The Most Prominent Endocrine Disruptor Title Is Shared By BPA And DEHP: Bisphenol A (BPA) has been among the most well-studied endocrine disruptors, and not without controversy. A recent European Food Safety Authority (EFSA) assessment of over 450 scientific studies found the consumer exposure to BPA to be lower than the tolerable daily intake (TDI) of four micrograms per kilogram body weight per day (µg/kg bw/day). The exposure assessment covers both dietary and non-dietary exposure routes. Industry questioned the national ban on using BPA in food contact materials in France. The Scientific Committee on Emerging and Newly Identified Health Risks (SCENIHR) concluded its final opinion on the safety of BPA in medical devices, i.e., whilst accepting the TDI proposed by EFSA, “risk for adverse effects may exist from systemic exposure to BPA via non-oral exposure routes, especially for neonates in intensive care units, infants undergoing prolonged medical procedures and for dialysis patients. Although the benefit of medical devices has also to be considered, the SCENIHR recommends that, where practicable, medical devices that do not leach BPA should be used. The possibility of replacing BPA in these products should be considered against their efficiency in the treatment, as well as the toxicological profile of the alternative materials.”

Bis (2-ethylhexyl)phthalate (DEHP) is relatively new to the endocrine disruptor discussion, but causes considerable headache to the EC lately following Denmark’s proposal to identify DEHP as an SVHC due to its reported endocrine disrupting properties in the environment. DEHP was already on the candidate list (and on the Authorization list with a sunset date of February 21, 2015) as toxic to reproduction category 1B. In fact, it was the first substance for which an Authorization has been granted; several other applications are awaiting the EC’s decision. One of the concerned parties, Deza, submitted a case to the EU General Court against this decision. It is uncertain at the moment what will happen with the already submitted applications [Case number: Case number = T-115/15]. Based on the Competent Authorities for REACH and Classification, Labeling, and Packaging (CLP) (CARACAL) meeting in April 2014, applicants need to prove whether a safe threshold exists and determine that threshold for endocrine disrupting substances, which is the basis for determining whether an applicant can apply on the “adequate control” route rather than the “Socio-economic Analysis (SEA-)” route. The original Danish proposal addressed both human and environmental endocrine disrupting properties, and included three further phthalates: dibutyl phthalate (DBP), diisobutyl phthalate (DiBP), and benzyl butyl phthalate (BBP), which have been removed subsequently, however. The Member State Committee decided the proposal would not result in additional regulatory benefit, as human risk is already covered by the existing listing on the Authorization List.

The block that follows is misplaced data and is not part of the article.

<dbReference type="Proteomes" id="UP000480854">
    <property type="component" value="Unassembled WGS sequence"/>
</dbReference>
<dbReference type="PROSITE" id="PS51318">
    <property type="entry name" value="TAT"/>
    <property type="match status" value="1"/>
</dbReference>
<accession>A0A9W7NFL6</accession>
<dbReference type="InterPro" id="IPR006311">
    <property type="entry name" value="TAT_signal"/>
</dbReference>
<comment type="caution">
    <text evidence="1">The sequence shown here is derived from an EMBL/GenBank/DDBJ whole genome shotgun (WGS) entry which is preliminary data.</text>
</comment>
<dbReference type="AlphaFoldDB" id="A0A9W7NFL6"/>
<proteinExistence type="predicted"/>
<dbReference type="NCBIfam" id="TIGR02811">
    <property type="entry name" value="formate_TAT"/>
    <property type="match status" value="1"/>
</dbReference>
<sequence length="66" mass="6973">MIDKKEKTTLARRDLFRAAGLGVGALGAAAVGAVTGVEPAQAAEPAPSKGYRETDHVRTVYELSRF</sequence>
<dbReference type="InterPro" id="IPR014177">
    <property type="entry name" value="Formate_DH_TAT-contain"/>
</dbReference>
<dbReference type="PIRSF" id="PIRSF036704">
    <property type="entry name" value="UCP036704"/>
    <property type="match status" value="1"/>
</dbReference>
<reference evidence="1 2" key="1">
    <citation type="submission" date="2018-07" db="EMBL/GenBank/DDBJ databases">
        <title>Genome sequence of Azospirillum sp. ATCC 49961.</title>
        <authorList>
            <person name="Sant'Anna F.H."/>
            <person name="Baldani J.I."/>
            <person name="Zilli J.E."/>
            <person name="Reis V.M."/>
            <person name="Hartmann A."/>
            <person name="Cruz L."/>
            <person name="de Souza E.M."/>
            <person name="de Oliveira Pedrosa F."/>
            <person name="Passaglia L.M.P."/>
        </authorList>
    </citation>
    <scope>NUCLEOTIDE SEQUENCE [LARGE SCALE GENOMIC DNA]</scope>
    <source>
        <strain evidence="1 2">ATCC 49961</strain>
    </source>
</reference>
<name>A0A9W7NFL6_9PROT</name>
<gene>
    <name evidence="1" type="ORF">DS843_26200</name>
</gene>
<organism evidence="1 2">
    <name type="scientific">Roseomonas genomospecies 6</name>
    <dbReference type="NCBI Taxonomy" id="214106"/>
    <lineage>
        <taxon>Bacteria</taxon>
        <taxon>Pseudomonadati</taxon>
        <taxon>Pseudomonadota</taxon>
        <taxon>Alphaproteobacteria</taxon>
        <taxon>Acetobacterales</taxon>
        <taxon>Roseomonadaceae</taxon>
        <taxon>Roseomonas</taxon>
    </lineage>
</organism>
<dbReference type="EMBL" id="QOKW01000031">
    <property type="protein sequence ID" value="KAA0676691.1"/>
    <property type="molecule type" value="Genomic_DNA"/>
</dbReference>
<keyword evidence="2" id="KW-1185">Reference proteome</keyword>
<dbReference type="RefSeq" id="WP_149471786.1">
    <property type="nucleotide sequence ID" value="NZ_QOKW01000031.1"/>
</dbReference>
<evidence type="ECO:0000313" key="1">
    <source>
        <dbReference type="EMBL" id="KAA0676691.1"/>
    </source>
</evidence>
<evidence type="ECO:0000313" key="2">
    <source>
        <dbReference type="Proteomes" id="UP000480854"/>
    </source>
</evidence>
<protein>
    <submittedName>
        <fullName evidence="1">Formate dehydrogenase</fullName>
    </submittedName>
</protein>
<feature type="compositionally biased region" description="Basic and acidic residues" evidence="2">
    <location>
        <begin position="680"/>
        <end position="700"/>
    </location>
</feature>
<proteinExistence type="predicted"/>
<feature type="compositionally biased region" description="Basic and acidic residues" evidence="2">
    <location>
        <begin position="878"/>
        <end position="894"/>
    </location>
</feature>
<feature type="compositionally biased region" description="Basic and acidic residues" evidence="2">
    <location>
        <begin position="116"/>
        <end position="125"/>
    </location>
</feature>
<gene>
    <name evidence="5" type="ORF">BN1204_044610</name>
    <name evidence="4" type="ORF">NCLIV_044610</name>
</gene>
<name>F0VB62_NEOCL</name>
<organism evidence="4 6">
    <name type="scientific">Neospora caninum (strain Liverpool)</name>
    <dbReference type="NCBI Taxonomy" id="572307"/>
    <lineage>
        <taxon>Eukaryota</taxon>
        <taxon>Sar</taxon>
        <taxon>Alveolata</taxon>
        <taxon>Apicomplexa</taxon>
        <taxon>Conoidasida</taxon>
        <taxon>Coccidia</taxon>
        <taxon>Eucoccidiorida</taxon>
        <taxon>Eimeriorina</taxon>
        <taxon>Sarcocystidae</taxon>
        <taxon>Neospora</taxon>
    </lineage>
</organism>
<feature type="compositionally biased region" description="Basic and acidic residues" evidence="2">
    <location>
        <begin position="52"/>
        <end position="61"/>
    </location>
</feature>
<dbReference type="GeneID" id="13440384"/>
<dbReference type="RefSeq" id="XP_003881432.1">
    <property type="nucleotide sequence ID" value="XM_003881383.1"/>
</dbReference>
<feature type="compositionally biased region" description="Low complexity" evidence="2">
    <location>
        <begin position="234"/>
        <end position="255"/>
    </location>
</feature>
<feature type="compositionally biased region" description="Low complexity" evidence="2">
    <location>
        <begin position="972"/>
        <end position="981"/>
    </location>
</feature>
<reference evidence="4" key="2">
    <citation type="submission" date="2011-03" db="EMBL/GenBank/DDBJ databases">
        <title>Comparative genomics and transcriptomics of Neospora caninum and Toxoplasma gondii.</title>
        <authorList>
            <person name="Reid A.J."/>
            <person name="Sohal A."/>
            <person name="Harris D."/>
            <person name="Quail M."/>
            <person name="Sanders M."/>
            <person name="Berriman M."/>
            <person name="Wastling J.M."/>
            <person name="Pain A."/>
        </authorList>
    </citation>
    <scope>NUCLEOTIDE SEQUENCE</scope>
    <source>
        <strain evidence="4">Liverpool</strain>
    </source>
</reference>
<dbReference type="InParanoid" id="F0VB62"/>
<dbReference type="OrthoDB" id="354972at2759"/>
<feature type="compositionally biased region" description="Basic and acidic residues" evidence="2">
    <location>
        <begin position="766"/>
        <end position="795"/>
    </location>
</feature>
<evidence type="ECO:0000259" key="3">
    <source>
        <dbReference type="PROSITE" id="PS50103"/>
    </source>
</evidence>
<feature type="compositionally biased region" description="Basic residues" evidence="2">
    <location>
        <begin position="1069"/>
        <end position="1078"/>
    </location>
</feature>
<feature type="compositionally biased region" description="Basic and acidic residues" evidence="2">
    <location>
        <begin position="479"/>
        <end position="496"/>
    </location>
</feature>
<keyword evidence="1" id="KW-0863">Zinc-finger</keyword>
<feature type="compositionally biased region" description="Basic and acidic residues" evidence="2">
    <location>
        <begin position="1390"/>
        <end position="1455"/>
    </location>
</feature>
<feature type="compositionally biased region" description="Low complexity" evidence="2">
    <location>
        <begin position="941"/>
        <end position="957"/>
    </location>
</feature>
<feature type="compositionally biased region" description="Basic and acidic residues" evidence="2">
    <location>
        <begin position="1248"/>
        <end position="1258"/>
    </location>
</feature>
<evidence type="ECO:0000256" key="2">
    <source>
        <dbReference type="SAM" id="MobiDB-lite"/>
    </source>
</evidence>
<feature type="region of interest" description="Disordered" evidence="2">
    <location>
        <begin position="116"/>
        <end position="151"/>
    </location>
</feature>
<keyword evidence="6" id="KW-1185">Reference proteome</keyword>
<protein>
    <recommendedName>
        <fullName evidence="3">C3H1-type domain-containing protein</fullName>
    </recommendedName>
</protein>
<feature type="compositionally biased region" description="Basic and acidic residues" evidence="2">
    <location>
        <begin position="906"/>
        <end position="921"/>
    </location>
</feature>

ECHA And The Danish Competent Authority Working On Compilation Of Annex XV Dossier To Restrict Use Of Four Phthalates In Imported Articles: This would be the first restriction under Article 69(2) to level the playing field between articles imported and manufactured in the EU, i.e., article importers benefit from the advantage that service life (use in imported articles) is not in the scope of Authorization. The expected date of submission is 2016. A similar legal procedure started when the Swedish Competent Authority, the Swedish Chemicals Agency (KEMI), identified dicyclohexyl phthalate (DCHP) as endocrine disruptor, asking for written comments for the fourth meeting of ECHA’s Endocrine Disruptor Expert Group. In the future, if a substance is undergoing hazard assessment under the substance evaluation process and discussed in the PBT or endocrine disruptor expert groups, this link will be visible in ECHA’s Public Activities Coordination Tool (PACT). PACT lists the substances for which a risk management option analysis (RMOA) or an informal hazard assessment for PBT/vPvB properties or endocrine disruptor properties is either under development or has been completed since the implementation of the SVHC Roadmap commenced in February 2013.